Felipe Chibante - NBIF - FINB

Chibante, PhD

University of New Brunswick

Felipe Chibante
Felipe Chibante


Advanced Manufacturing

Inventor Extraordinaire

In just one hour enough solar energy comes to Earth to power the globe for a year. Dr. Felipe Chibante says organic photovoltaic (OPV) technology, using fullerenes, offers options to create fibres made from these active materials so clothes, curtains and even the roof of a car can be made harness solar power. Fullerenes are a molecular form of pure carbon with soccer ball-like structures. They are also the key ingredient in OPV devices due to the high capacity to accept electrons.

Dr Chibante has a wealth of experience in the research and commercialization of nanomaterials with the creation of four technology companies since 1994. As a serial entrepreneur, he has comprehensive experience in all elements of technology commercialisation, such as intellectual property, international import/export, customer partnering, government support, and mentoring. Dr. Chabante's work has had a direct impact on two of NBIF's portfolio companies: Smart Skin Technologies and Atlantic Hydrogen.

His technical background is demonstrated in over 70 journal, conference and book publications with seven patents issued and pending. Dr Chibante currently serves as the Currie Research Chair in Nanotechnology at University of New Brunswick as well as Research Director of NanoTex Corporation based in Houston, TX and CEO of NanoNB Corp, in Fredericton, Canada. He has on-going collaborations with Rice University, NASA, US Department of Defense and Laboratories in the US, Europe and Japan and is well connected within the Atlantic Canada business network, with global connections in nanotechnology markets.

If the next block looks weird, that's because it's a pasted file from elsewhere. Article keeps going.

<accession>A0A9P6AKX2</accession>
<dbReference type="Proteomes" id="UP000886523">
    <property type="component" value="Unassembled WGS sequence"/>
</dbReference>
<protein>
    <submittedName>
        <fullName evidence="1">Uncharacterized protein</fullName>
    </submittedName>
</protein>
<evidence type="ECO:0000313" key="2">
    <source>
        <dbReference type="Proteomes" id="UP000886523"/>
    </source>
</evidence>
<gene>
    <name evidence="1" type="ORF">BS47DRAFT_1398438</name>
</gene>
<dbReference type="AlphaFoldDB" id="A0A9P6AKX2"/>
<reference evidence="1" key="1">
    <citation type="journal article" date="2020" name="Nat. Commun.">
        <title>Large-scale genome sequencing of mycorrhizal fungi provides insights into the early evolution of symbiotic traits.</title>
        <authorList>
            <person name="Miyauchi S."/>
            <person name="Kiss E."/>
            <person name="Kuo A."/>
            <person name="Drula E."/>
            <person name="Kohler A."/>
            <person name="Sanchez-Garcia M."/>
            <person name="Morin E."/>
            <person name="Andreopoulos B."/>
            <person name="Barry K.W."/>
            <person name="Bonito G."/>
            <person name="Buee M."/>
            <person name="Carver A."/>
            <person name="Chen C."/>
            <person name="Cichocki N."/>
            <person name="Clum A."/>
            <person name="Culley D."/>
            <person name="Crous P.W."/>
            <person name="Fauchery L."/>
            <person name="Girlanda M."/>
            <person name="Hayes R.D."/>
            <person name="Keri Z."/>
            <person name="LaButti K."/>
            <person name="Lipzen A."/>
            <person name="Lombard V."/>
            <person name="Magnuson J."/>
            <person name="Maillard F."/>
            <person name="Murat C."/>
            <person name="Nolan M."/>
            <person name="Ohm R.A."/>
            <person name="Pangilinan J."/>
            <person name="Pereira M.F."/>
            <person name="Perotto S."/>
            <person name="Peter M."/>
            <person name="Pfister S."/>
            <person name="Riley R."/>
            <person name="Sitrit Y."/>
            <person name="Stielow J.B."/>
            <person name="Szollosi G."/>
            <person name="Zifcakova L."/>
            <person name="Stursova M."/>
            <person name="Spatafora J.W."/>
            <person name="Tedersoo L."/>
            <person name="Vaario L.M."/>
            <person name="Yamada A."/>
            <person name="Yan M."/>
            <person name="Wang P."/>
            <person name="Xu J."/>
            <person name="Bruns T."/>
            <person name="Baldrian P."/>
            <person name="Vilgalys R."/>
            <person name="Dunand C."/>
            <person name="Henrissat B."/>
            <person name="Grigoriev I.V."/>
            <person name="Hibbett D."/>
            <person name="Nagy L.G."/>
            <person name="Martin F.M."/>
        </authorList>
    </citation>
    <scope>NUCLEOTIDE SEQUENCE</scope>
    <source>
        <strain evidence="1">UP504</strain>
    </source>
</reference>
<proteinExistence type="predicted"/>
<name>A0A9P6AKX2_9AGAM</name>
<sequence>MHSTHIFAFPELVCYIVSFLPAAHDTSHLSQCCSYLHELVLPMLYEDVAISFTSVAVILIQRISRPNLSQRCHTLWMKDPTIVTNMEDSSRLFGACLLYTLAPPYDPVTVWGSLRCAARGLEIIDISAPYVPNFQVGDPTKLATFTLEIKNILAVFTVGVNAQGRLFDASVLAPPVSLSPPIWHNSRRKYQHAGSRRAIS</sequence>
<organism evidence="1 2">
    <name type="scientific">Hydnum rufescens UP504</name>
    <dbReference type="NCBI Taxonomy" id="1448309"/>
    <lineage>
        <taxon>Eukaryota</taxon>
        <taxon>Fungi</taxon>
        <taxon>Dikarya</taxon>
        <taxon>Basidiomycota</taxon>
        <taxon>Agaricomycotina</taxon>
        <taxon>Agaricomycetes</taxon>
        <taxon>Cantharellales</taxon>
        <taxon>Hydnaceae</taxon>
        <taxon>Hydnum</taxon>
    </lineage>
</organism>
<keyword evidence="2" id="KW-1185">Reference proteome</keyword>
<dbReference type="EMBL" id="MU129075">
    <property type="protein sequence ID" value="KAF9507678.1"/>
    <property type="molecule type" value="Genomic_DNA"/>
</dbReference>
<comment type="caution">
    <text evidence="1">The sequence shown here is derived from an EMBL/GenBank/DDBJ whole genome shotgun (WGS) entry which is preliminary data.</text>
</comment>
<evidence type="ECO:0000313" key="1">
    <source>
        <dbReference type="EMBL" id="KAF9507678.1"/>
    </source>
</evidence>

NBIF: What was your inspiration to invent new things using nano-carbons?

Chibante: My professor, Richard Smalley, discovered carbon structures that were not in the common forms. Carbon is usually in graphite sheets or three-dimensional networks called diamonds. With a background primarily in chemistry I was very involved experimenting to see how we can use chemical methods to refine it. Over time we started to find applications for this. One of them, which has been on the forefront for a while now, is solar cell applications.

NBIF: What do you find the most fulfilling aspect of your work?

Chibante: For me it’s nice to think of something and have it happen, whether that is if I put two things together and am expecting a certain property and something unknown happens in the lab or if I can put a proposal together and get it funded and other people can share in that vision. The creativity part of my work is fulfilling and future research would be interesting. The fulfilling part is the fulfillment of the creative process. It’s just like gardening in that you can plant seeds and nurture them and something comes up. I love that process.

NBIF: If you could create any future for your life’s work what would it be?

Chibante: would love to enter neuron brain research. I think what happens is you’re getting down to the same essence of materials as what goes on in your own brain. I am interested in bridging the bio world with the man- made world. I see man-made components, not meaning robots, but more from a materials perspective. I would love to get into biomaterials. This could be five or 10 years down the road but I believe there is a rich opportunity there in terms of new research to be done. As you learn more about what makes us learn you realize the capacity we have. Twenty-five per cent of energy we use is to power this organ of our brain, not to move our muscles, so what’s taking so much energy? What is happening at a fundamental level? As we are talking about taking the sun and getting an electron to move so that we can power a battery I am wondering what is chemically happening that when an electron travels you remember something from your childhood or you get a message that says it’s time to eat. I am not a biologist by training but I would love to open that world for investigation.